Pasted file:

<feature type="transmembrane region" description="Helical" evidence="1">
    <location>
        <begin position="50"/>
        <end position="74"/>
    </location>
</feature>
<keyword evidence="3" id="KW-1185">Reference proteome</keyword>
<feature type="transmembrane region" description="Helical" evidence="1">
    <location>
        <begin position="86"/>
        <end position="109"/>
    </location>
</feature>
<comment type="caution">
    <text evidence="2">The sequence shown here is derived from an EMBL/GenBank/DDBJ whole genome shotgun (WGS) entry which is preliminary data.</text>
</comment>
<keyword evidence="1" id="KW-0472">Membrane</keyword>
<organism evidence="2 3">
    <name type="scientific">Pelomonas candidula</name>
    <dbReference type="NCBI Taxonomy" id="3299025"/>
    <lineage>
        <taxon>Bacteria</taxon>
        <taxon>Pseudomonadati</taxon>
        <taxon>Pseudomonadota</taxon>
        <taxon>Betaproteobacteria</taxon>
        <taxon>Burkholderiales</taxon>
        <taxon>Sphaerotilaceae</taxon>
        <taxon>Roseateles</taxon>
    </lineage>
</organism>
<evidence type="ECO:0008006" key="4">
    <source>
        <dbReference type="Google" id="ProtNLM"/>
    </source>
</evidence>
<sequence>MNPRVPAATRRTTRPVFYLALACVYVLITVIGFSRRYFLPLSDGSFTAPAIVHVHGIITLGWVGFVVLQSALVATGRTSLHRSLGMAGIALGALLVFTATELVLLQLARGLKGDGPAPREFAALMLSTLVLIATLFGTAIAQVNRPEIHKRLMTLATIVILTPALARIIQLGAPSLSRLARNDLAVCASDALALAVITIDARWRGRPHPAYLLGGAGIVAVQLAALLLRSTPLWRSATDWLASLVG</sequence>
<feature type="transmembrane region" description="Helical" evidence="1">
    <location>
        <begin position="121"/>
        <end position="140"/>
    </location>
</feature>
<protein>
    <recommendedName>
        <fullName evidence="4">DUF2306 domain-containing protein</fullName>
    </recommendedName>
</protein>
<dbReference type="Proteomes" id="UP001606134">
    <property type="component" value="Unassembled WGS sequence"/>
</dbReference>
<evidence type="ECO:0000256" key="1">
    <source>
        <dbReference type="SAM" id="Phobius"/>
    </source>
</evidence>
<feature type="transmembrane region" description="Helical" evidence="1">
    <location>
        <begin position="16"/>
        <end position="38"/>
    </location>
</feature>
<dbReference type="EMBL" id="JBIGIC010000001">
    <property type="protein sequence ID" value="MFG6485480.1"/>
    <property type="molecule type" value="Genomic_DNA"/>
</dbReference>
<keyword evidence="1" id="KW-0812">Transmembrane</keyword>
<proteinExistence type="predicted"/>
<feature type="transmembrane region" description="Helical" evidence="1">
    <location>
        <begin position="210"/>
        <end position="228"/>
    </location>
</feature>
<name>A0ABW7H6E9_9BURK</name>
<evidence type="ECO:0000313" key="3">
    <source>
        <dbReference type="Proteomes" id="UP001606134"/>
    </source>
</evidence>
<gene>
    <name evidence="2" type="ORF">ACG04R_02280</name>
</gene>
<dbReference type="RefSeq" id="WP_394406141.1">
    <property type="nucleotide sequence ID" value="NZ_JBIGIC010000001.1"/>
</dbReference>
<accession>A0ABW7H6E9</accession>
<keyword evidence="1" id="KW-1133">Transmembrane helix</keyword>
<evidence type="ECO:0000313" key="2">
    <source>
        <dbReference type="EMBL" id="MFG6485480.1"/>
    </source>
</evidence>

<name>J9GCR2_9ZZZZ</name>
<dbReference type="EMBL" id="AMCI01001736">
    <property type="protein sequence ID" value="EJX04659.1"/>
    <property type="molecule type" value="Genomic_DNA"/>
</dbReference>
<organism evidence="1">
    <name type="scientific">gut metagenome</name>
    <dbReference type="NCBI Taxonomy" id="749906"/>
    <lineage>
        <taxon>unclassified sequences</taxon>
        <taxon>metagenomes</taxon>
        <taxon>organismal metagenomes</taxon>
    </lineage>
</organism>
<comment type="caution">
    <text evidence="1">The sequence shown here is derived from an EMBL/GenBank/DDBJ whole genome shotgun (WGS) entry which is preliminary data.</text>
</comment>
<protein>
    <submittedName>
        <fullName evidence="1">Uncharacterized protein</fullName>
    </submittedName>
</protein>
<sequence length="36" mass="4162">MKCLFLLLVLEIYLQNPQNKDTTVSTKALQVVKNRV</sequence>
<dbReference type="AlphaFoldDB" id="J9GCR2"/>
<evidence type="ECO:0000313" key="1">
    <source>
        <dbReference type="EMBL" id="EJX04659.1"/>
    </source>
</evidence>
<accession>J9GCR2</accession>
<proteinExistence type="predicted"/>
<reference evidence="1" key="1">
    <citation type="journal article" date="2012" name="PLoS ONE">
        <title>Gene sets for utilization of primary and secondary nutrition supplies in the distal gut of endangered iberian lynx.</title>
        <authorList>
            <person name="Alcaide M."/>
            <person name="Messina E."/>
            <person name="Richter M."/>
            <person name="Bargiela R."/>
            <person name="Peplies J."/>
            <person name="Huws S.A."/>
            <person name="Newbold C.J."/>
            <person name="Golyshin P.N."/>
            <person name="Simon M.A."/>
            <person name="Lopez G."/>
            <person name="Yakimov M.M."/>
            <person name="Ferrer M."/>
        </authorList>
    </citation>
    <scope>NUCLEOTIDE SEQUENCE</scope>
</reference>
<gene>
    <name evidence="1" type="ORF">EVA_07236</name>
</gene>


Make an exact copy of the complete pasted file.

<feature type="transmembrane region" description="Helical" evidence="1">
    <location>
        <begin position="50"/>
        <end position="74"/>
    </location>
</feature>
<keyword evidence="3" id="KW-1185">Reference proteome</keyword>
<feature type="transmembrane region" description="Helical" evidence="1">
    <location>
        <begin position="86"/>
        <end position="109"/>
    </location>
</feature>
<comment type="caution">
    <text evidence="2">The sequence shown here is derived from an EMBL/GenBank/DDBJ whole genome shotgun (WGS) entry which is preliminary data.</text>
</comment>
<keyword evidence="1" id="KW-0472">Membrane</keyword>
<organism evidence="2 3">
    <name type="scientific">Pelomonas candidula</name>
    <dbReference type="NCBI Taxonomy" id="3299025"/>
    <lineage>
        <taxon>Bacteria</taxon>
        <taxon>Pseudomonadati</taxon>
        <taxon>Pseudomonadota</taxon>
        <taxon>Betaproteobacteria</taxon>
        <taxon>Burkholderiales</taxon>
        <taxon>Sphaerotilaceae</taxon>
        <taxon>Roseateles</taxon>
    </lineage>
</organism>
<evidence type="ECO:0008006" key="4">
    <source>
        <dbReference type="Google" id="ProtNLM"/>
    </source>
</evidence>
<sequence>MNPRVPAATRRTTRPVFYLALACVYVLITVIGFSRRYFLPLSDGSFTAPAIVHVHGIITLGWVGFVVLQSALVATGRTSLHRSLGMAGIALGALLVFTATELVLLQLARGLKGDGPAPREFAALMLSTLVLIATLFGTAIAQVNRPEIHKRLMTLATIVILTPALARIIQLGAPSLSRLARNDLAVCASDALALAVITIDARWRGRPHPAYLLGGAGIVAVQLAALLLRSTPLWRSATDWLASLVG</sequence>
<feature type="transmembrane region" description="Helical" evidence="1">
    <location>
        <begin position="121"/>
        <end position="140"/>
    </location>
</feature>
<protein>
    <recommendedName>
        <fullName evidence="4">DUF2306 domain-containing protein</fullName>
    </recommendedName>
</protein>
<dbReference type="Proteomes" id="UP001606134">
    <property type="component" value="Unassembled WGS sequence"/>
</dbReference>
<evidence type="ECO:0000256" key="1">
    <source>
        <dbReference type="SAM" id="Phobius"/>
    </source>
</evidence>
<feature type="transmembrane region" description="Helical" evidence="1">
    <location>
        <begin position="16"/>
        <end position="38"/>
    </location>
</feature>
<dbReference type="EMBL" id="JBIGIC010000001">
    <property type="protein sequence ID" value="MFG6485480.1"/>
    <property type="molecule type" value="Genomic_DNA"/>
</dbReference>
<keyword evidence="1" id="KW-0812">Transmembrane</keyword>
<proteinExistence type="predicted"/>
<feature type="transmembrane region" description="Helical" evidence="1">
    <location>
        <begin position="210"/>
        <end position="228"/>
    </location>
</feature>
<name>A0ABW7H6E9_9BURK</name>
<evidence type="ECO:0000313" key="3">
    <source>
        <dbReference type="Proteomes" id="UP001606134"/>
    </source>
</evidence>
<gene>
    <name evidence="2" type="ORF">ACG04R_02280</name>
</gene>
<dbReference type="RefSeq" id="WP_394406141.1">
    <property type="nucleotide sequence ID" value="NZ_JBIGIC010000001.1"/>
</dbReference>
<accession>A0ABW7H6E9</accession>
<keyword evidence="1" id="KW-1133">Transmembrane helix</keyword>
<evidence type="ECO:0000313" key="2">
    <source>
        <dbReference type="EMBL" id="MFG6485480.1"/>
    </source>
</evidence>

<name>J9GCR2_9ZZZZ</name>
<dbReference type="EMBL" id="AMCI01001736">
    <property type="protein sequence ID" value="EJX04659.1"/>
    <property type="molecule type" value="Genomic_DNA"/>
</dbReference>
<organism evidence="1">
    <name type="scientific">gut metagenome</name>
    <dbReference type="NCBI Taxonomy" id="749906"/>
    <lineage>
        <taxon>unclassified sequences</taxon>
        <taxon>metagenomes</taxon>
        <taxon>organismal metagenomes</taxon>
    </lineage>
</organism>
<comment type="caution">
    <text evidence="1">The sequence shown here is derived from an EMBL/GenBank/DDBJ whole genome shotgun (WGS) entry which is preliminary data.</text>
</comment>
<protein>
    <submittedName>
        <fullName evidence="1">Uncharacterized protein</fullName>
    </submittedName>
</protein>
<sequence length="36" mass="4162">MKCLFLLLVLEIYLQNPQNKDTTVSTKALQVVKNRV</sequence>
<dbReference type="AlphaFoldDB" id="J9GCR2"/>
<evidence type="ECO:0000313" key="1">
    <source>
        <dbReference type="EMBL" id="EJX04659.1"/>
    </source>
</evidence>
<accession>J9GCR2</accession>
<proteinExistence type="predicted"/>
<reference evidence="1" key="1">
    <citation type="journal article" date="2012" name="PLoS ONE">
        <title>Gene sets for utilization of primary and secondary nutrition supplies in the distal gut of endangered iberian lynx.</title>
        <authorList>
            <person name="Alcaide M."/>
            <person name="Messina E."/>
            <person name="Richter M."/>
            <person name="Bargiela R."/>
            <person name="Peplies J."/>
            <person name="Huws S.A."/>
            <person name="Newbold C.J."/>
            <person name="Golyshin P.N."/>
            <person name="Simon M.A."/>
            <person name="Lopez G."/>
            <person name="Yakimov M.M."/>
            <person name="Ferrer M."/>
        </authorList>
    </citation>
    <scope>NUCLEOTIDE SEQUENCE</scope>
</reference>
<gene>
    <name evidence="1" type="ORF">EVA_07236</name>
</gene>